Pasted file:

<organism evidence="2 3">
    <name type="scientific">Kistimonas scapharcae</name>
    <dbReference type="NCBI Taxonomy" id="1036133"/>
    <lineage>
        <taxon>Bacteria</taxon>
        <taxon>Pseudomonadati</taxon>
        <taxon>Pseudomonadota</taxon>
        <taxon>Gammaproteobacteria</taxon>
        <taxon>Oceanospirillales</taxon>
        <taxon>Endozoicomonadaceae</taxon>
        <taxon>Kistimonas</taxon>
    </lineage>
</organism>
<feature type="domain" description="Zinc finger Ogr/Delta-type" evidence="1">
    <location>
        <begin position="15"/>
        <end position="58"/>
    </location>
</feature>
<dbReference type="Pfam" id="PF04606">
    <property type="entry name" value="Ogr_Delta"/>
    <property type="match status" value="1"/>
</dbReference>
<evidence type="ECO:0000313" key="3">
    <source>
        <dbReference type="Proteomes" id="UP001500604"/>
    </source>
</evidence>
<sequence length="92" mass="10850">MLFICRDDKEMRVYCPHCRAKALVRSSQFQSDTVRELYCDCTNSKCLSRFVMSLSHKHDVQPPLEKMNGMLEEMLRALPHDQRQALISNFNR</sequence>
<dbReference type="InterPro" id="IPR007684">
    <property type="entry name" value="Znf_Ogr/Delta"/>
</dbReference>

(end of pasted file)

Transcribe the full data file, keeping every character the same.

<organism evidence="2 3">
    <name type="scientific">Kistimonas scapharcae</name>
    <dbReference type="NCBI Taxonomy" id="1036133"/>
    <lineage>
        <taxon>Bacteria</taxon>
        <taxon>Pseudomonadati</taxon>
        <taxon>Pseudomonadota</taxon>
        <taxon>Gammaproteobacteria</taxon>
        <taxon>Oceanospirillales</taxon>
        <taxon>Endozoicomonadaceae</taxon>
        <taxon>Kistimonas</taxon>
    </lineage>
</organism>
<feature type="domain" description="Zinc finger Ogr/Delta-type" evidence="1">
    <location>
        <begin position="15"/>
        <end position="58"/>
    </location>
</feature>
<dbReference type="Pfam" id="PF04606">
    <property type="entry name" value="Ogr_Delta"/>
    <property type="match status" value="1"/>
</dbReference>
<evidence type="ECO:0000313" key="3">
    <source>
        <dbReference type="Proteomes" id="UP001500604"/>
    </source>
</evidence>
<sequence length="92" mass="10850">MLFICRDDKEMRVYCPHCRAKALVRSSQFQSDTVRELYCDCTNSKCLSRFVMSLSHKHDVQPPLEKMNGMLEEMLRALPHDQRQALISNFNR</sequence>
<dbReference type="InterPro" id="IPR007684">
    <property type="entry name" value="Znf_Ogr/Delta"/>
</dbReference>